The best presentations were on the first day.
Armine Yalnizian kicked it off. As already noted, some people did not like her theme that Basic Income is not ready to happen yet. So what is she doing here? Hmf!
Well , basically she is right. You can see in the room that this is a movement that is just beginning. A BI will not be happening without a long process of building up a movement.
Armine really answers and does not reinforce the libels against the poor. She does not do "fake balance" that plays into dog whistle rhetoric. She talked some about Manitoba mincome and what it showed, although that has been getting a little tired.
You cannot fix the problem until you deal with the top and middle as well as the bottom of the income distribution. Basic Income will not solve anything by itself, is an idea whose time is not yet ready to arrive. This is my view, sorry folks, but I want to work at bringing forward the time when it arrives.
Plutocracy must be challenged, Armine says. We are becoming a society of price takers, wage takers, and job takers.
Someone stood up and challenged her. He claimed we are at a break point; the tax cuts have stopped. The tax increases have not started yet.
Armine says; No one is arguing for GAI yet, they are just trying to hold onto what they have, which does not really work well. They see government as working against their interest. GAI needs to be sold as part of self interest; as everyone's insurance because no matter how great everyone thinks they are, they could fall very quickly.
After this conference there was some tweeting about all this. Armine repeated and tweeted like so: " The idea of the basic income has never quite arrived ...or gone away". She also is quoted elsewhere as saying "People are hungry for big ideas ... The basic income is nothing if not a big idea" Yeah, right, Armine.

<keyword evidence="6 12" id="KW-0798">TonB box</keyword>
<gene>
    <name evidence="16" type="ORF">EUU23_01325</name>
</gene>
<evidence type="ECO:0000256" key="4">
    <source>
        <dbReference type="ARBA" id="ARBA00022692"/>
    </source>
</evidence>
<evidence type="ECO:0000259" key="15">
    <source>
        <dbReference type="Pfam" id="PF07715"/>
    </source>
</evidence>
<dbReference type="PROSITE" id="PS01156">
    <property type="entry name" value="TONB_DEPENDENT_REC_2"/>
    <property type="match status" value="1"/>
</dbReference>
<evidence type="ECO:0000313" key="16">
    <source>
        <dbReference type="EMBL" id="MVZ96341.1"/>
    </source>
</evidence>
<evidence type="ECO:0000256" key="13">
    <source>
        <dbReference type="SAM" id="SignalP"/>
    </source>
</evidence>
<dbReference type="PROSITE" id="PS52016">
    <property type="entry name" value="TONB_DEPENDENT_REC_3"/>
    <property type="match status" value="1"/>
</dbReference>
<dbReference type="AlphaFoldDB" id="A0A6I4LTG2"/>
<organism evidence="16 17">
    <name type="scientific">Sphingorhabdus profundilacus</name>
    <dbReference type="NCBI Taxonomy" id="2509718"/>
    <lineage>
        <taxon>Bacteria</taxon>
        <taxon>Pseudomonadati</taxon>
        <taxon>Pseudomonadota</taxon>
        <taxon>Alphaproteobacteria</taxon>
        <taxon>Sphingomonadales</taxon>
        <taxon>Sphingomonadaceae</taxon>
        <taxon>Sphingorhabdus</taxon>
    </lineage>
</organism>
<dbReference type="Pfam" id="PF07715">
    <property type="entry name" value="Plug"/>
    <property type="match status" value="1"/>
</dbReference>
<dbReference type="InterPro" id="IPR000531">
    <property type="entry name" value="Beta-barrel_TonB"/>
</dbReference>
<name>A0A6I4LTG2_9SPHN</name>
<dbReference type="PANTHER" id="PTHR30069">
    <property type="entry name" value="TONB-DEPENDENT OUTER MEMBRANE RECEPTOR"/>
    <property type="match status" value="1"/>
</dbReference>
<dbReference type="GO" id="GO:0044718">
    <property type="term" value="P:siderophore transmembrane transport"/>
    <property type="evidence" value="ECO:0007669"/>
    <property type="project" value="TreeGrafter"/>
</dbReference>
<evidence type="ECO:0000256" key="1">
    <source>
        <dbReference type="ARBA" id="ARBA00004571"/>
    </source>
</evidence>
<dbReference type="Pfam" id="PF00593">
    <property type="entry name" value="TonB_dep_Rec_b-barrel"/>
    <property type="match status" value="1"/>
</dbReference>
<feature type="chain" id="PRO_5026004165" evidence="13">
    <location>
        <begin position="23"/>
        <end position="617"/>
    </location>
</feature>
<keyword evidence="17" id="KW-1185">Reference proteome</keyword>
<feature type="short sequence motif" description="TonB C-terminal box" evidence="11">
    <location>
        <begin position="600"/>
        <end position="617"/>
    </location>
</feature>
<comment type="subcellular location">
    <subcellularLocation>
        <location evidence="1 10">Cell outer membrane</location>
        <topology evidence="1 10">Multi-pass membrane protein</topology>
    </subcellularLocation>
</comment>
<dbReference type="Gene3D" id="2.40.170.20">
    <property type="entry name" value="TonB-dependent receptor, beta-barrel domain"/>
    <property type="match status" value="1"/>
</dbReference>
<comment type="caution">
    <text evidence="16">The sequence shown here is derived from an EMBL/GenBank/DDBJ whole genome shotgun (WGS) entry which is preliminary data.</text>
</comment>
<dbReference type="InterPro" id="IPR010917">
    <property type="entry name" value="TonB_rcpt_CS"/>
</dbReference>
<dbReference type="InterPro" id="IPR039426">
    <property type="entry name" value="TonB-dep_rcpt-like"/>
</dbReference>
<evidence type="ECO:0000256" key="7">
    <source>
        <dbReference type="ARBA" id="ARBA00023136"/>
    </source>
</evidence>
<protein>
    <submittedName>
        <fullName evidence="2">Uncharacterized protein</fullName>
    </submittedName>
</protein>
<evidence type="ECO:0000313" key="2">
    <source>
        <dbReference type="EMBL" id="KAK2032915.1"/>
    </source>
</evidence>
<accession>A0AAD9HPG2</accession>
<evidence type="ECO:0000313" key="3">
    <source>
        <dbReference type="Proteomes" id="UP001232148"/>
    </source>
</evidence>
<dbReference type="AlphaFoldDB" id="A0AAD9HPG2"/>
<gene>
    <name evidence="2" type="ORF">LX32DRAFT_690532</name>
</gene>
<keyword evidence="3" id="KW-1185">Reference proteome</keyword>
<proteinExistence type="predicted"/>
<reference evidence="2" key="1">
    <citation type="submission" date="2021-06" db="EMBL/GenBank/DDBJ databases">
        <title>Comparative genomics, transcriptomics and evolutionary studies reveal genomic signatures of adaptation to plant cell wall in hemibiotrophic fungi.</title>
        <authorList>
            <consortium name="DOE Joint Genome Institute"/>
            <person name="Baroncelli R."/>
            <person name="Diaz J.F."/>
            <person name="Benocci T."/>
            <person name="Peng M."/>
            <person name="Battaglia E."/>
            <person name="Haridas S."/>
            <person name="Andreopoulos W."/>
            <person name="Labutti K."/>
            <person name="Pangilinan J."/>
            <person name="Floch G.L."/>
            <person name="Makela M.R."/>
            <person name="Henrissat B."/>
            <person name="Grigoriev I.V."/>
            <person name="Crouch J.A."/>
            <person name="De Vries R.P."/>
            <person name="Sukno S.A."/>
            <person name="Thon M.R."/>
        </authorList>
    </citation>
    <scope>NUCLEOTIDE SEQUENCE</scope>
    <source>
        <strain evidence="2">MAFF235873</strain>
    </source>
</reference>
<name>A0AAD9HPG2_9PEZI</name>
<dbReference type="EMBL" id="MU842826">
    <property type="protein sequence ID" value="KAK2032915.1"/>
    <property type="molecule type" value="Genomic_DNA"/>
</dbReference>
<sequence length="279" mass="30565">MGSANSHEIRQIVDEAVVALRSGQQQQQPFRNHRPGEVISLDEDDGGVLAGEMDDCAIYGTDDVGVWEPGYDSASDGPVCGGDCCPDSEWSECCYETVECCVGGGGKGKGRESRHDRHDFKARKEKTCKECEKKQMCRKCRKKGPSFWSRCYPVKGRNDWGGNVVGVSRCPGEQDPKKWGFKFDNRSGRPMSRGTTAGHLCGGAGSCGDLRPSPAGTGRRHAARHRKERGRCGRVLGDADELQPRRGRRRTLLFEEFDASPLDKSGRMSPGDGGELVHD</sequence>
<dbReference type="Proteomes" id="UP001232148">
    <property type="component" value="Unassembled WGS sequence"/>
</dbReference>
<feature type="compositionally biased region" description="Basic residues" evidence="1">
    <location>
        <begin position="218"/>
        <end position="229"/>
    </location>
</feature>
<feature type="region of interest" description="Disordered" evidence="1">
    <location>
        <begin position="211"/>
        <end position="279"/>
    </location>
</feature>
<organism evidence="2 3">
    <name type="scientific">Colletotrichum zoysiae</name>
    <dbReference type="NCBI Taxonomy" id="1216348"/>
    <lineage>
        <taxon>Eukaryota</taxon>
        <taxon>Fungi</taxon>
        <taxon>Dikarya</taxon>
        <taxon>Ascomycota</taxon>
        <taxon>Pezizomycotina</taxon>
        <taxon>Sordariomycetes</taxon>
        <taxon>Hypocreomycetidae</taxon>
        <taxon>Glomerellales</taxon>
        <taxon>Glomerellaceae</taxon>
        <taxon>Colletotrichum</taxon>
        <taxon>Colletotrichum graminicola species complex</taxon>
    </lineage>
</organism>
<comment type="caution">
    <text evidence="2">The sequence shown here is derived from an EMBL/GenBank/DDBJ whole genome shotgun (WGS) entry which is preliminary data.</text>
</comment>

She then said "Guaranteed Annual Income could, in practice, become guaranteed annual poverty". Yes, it definitely will if we get the bastard version of it from the libertarians. This is the reason to fight for a real BI.
A bit later she also tweeted something very amusing. "If you want to live the American Dream, move to Sweden (or Finland, or Denmark)". She also calls herself the "Rodney Dangerfield" of academics.
What I sent her was "Okay, Armine, how do we overcome the plutocracy without posing an alternative?" She sent me back a message "You know the drill: Wake Up. Speak Up. Act Up." That is all the exchange I had with her.
I am not sure about twitter. Maybe life is too fast for me in the twitterverse, but I did not feel confident I was catching the whole conversation. It seems like the location of the discussions kept moving to different lists. I did not know exactly who received what I sent.
What I also noted, for whoever was within twittering distance, was that the big problem with Armine is that she works for big labour and cannot afford to really attack the status quo. Believe it or not, what is published in Center for Policy Alternatives is the big labor viewpoint and very much a materialist establishment point of view.